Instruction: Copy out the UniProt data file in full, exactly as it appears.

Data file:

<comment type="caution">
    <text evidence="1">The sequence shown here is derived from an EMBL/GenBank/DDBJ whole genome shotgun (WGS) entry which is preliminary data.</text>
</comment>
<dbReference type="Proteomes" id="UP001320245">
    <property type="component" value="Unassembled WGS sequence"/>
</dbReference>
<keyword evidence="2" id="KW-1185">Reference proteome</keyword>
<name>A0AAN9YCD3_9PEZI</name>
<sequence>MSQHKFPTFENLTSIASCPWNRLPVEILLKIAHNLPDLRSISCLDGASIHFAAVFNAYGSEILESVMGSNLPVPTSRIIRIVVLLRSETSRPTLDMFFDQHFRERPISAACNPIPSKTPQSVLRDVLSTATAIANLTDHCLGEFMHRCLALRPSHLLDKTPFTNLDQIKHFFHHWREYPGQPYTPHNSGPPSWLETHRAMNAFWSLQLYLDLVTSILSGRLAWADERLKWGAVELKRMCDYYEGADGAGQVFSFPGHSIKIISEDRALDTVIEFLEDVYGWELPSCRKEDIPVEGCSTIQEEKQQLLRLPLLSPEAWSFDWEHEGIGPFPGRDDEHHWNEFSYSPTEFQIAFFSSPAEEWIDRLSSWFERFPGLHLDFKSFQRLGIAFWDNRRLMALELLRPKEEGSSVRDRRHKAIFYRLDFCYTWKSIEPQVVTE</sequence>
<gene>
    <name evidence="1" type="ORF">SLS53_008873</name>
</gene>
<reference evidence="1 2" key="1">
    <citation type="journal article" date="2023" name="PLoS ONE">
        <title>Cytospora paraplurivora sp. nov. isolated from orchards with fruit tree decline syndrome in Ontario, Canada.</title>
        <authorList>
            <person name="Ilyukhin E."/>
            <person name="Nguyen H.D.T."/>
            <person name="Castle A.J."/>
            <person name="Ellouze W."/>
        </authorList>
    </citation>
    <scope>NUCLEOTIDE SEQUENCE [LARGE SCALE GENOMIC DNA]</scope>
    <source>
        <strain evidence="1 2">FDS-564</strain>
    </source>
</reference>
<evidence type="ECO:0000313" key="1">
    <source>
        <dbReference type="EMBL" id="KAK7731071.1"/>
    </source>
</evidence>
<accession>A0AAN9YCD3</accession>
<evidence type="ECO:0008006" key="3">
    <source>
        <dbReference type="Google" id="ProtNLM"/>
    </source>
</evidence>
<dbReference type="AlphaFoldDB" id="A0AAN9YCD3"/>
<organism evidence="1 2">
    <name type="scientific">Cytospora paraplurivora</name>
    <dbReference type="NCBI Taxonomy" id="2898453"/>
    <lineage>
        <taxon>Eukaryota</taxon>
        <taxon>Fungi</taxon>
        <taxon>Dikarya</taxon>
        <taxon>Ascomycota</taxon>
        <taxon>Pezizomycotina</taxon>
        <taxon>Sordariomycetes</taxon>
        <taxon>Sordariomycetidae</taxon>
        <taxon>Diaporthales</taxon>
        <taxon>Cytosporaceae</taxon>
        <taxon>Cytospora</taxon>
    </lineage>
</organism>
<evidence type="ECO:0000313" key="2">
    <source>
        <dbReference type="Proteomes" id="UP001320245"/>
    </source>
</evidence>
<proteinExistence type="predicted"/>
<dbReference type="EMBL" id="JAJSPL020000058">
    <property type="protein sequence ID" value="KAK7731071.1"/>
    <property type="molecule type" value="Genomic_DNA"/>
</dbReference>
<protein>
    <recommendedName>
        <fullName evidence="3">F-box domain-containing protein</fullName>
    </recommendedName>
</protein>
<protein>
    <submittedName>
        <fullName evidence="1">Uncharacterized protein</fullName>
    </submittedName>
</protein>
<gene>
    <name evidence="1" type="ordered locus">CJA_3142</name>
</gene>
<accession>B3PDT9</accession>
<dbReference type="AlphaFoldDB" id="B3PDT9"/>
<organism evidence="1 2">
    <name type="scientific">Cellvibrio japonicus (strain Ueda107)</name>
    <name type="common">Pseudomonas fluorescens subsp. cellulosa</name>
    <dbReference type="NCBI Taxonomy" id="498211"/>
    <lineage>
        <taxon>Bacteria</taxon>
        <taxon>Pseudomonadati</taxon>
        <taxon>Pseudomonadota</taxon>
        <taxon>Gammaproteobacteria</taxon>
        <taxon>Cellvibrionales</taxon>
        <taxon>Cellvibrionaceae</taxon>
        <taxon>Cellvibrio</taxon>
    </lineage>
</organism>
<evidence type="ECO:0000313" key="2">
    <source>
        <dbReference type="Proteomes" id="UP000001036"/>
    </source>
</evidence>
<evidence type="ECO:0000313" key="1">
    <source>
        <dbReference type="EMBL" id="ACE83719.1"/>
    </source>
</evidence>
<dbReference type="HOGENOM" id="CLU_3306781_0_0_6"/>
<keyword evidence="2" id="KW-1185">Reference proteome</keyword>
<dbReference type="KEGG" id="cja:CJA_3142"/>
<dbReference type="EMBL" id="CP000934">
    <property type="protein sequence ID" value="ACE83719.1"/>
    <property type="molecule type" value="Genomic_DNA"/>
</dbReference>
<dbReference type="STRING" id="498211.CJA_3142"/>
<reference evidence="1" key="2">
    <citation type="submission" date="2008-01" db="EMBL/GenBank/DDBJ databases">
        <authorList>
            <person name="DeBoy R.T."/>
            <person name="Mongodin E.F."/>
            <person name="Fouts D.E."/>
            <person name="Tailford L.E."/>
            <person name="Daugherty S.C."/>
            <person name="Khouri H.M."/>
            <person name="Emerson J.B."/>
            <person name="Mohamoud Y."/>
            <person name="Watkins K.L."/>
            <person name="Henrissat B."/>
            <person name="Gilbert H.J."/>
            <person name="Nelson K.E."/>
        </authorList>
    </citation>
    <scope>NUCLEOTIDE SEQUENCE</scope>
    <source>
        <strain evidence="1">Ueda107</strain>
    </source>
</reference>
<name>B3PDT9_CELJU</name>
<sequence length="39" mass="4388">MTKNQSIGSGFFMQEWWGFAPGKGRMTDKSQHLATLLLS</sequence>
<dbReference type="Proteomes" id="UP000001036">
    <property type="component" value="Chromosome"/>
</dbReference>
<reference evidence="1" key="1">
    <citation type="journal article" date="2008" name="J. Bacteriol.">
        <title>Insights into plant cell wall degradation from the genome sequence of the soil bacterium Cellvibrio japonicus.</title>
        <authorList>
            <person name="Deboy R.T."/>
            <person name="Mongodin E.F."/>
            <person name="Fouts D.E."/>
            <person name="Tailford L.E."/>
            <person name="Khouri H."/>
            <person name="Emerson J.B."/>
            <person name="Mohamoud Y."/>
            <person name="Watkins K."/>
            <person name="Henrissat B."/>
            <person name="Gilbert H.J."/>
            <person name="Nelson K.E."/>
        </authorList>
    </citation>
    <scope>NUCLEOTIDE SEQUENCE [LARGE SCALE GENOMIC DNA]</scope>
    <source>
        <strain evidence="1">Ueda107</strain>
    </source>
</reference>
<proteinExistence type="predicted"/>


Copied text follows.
<comment type="caution">
    <text evidence="1">The sequence shown here is derived from an EMBL/GenBank/DDBJ whole genome shotgun (WGS) entry which is preliminary data.</text>
</comment>
<dbReference type="Proteomes" id="UP001320245">
    <property type="component" value="Unassembled WGS sequence"/>
</dbReference>
<keyword evidence="2" id="KW-1185">Reference proteome</keyword>
<name>A0AAN9YCD3_9PEZI</name>
<sequence>MSQHKFPTFENLTSIASCPWNRLPVEILLKIAHNLPDLRSISCLDGASIHFAAVFNAYGSEILESVMGSNLPVPTSRIIRIVVLLRSETSRPTLDMFFDQHFRERPISAACNPIPSKTPQSVLRDVLSTATAIANLTDHCLGEFMHRCLALRPSHLLDKTPFTNLDQIKHFFHHWREYPGQPYTPHNSGPPSWLETHRAMNAFWSLQLYLDLVTSILSGRLAWADERLKWGAVELKRMCDYYEGADGAGQVFSFPGHSIKIISEDRALDTVIEFLEDVYGWELPSCRKEDIPVEGCSTIQEEKQQLLRLPLLSPEAWSFDWEHEGIGPFPGRDDEHHWNEFSYSPTEFQIAFFSSPAEEWIDRLSSWFERFPGLHLDFKSFQRLGIAFWDNRRLMALELLRPKEEGSSVRDRRHKAIFYRLDFCYTWKSIEPQVVTE</sequence>
<gene>
    <name evidence="1" type="ORF">SLS53_008873</name>
</gene>
<reference evidence="1 2" key="1">
    <citation type="journal article" date="2023" name="PLoS ONE">
        <title>Cytospora paraplurivora sp. nov. isolated from orchards with fruit tree decline syndrome in Ontario, Canada.</title>
        <authorList>
            <person name="Ilyukhin E."/>
            <person name="Nguyen H.D.T."/>
            <person name="Castle A.J."/>
            <person name="Ellouze W."/>
        </authorList>
    </citation>
    <scope>NUCLEOTIDE SEQUENCE [LARGE SCALE GENOMIC DNA]</scope>
    <source>
        <strain evidence="1 2">FDS-564</strain>
    </source>
</reference>
<evidence type="ECO:0000313" key="1">
    <source>
        <dbReference type="EMBL" id="KAK7731071.1"/>
    </source>
</evidence>
<accession>A0AAN9YCD3</accession>
<evidence type="ECO:0008006" key="3">
    <source>
        <dbReference type="Google" id="ProtNLM"/>
    </source>
</evidence>
<dbReference type="AlphaFoldDB" id="A0AAN9YCD3"/>
<organism evidence="1 2">
    <name type="scientific">Cytospora paraplurivora</name>
    <dbReference type="NCBI Taxonomy" id="2898453"/>
    <lineage>
        <taxon>Eukaryota</taxon>
        <taxon>Fungi</taxon>
        <taxon>Dikarya</taxon>
        <taxon>Ascomycota</taxon>
        <taxon>Pezizomycotina</taxon>
        <taxon>Sordariomycetes</taxon>
        <taxon>Sordariomycetidae</taxon>
        <taxon>Diaporthales</taxon>
        <taxon>Cytosporaceae</taxon>
        <taxon>Cytospora</taxon>
    </lineage>
</organism>
<evidence type="ECO:0000313" key="2">
    <source>
        <dbReference type="Proteomes" id="UP001320245"/>
    </source>
</evidence>
<proteinExistence type="predicted"/>
<dbReference type="EMBL" id="JAJSPL020000058">
    <property type="protein sequence ID" value="KAK7731071.1"/>
    <property type="molecule type" value="Genomic_DNA"/>
</dbReference>
<protein>
    <recommendedName>
        <fullName evidence="3">F-box domain-containing protein</fullName>
    </recommendedName>
</protein>
<protein>
    <submittedName>
        <fullName evidence="1">Uncharacterized protein</fullName>
    </submittedName>
</protein>
<gene>
    <name evidence="1" type="ordered locus">CJA_3142</name>
</gene>
<accession>B3PDT9</accession>
<dbReference type="AlphaFoldDB" id="B3PDT9"/>
<organism evidence="1 2">
    <name type="scientific">Cellvibrio japonicus (strain Ueda107)</name>
    <name type="common">Pseudomonas fluorescens subsp. cellulosa</name>
    <dbReference type="NCBI Taxonomy" id="498211"/>
    <lineage>
        <taxon>Bacteria</taxon>
        <taxon>Pseudomonadati</taxon>
        <taxon>Pseudomonadota</taxon>
        <taxon>Gammaproteobacteria</taxon>
        <taxon>Cellvibrionales</taxon>
        <taxon>Cellvibrionaceae</taxon>
        <taxon>Cellvibrio</taxon>
    </lineage>
</organism>
<evidence type="ECO:0000313" key="2">
    <source>
        <dbReference type="Proteomes" id="UP000001036"/>
    </source>
</evidence>
<evidence type="ECO:0000313" key="1">
    <source>
        <dbReference type="EMBL" id="ACE83719.1"/>
    </source>
</evidence>
<dbReference type="HOGENOM" id="CLU_3306781_0_0_6"/>
<keyword evidence="2" id="KW-1185">Reference proteome</keyword>
<dbReference type="KEGG" id="cja:CJA_3142"/>
<dbReference type="EMBL" id="CP000934">
    <property type="protein sequence ID" value="ACE83719.1"/>
    <property type="molecule type" value="Genomic_DNA"/>
</dbReference>
<dbReference type="STRING" id="498211.CJA_3142"/>
<reference evidence="1" key="2">
    <citation type="submission" date="2008-01" db="EMBL/GenBank/DDBJ databases">
        <authorList>
            <person name="DeBoy R.T."/>
            <person name="Mongodin E.F."/>
            <person name="Fouts D.E."/>
            <person name="Tailford L.E."/>
            <person name="Daugherty S.C."/>
            <person name="Khouri H.M."/>
            <person name="Emerson J.B."/>
            <person name="Mohamoud Y."/>
            <person name="Watkins K.L."/>
            <person name="Henrissat B."/>
            <person name="Gilbert H.J."/>
            <person name="Nelson K.E."/>
        </authorList>
    </citation>
    <scope>NUCLEOTIDE SEQUENCE</scope>
    <source>
        <strain evidence="1">Ueda107</strain>
    </source>
</reference>
<name>B3PDT9_CELJU</name>
<sequence length="39" mass="4388">MTKNQSIGSGFFMQEWWGFAPGKGRMTDKSQHLATLLLS</sequence>
<dbReference type="Proteomes" id="UP000001036">
    <property type="component" value="Chromosome"/>
</dbReference>
<reference evidence="1" key="1">
    <citation type="journal article" date="2008" name="J. Bacteriol.">
        <title>Insights into plant cell wall degradation from the genome sequence of the soil bacterium Cellvibrio japonicus.</title>
        <authorList>
            <person name="Deboy R.T."/>
            <person name="Mongodin E.F."/>
            <person name="Fouts D.E."/>
            <person name="Tailford L.E."/>
            <person name="Khouri H."/>
            <person name="Emerson J.B."/>
            <person name="Mohamoud Y."/>
            <person name="Watkins K."/>
            <person name="Henrissat B."/>
            <person name="Gilbert H.J."/>
            <person name="Nelson K.E."/>
        </authorList>
    </citation>
    <scope>NUCLEOTIDE SEQUENCE [LARGE SCALE GENOMIC DNA]</scope>
    <source>
        <strain evidence="1">Ueda107</strain>
    </source>
</reference>
<proteinExistence type="predicted"/>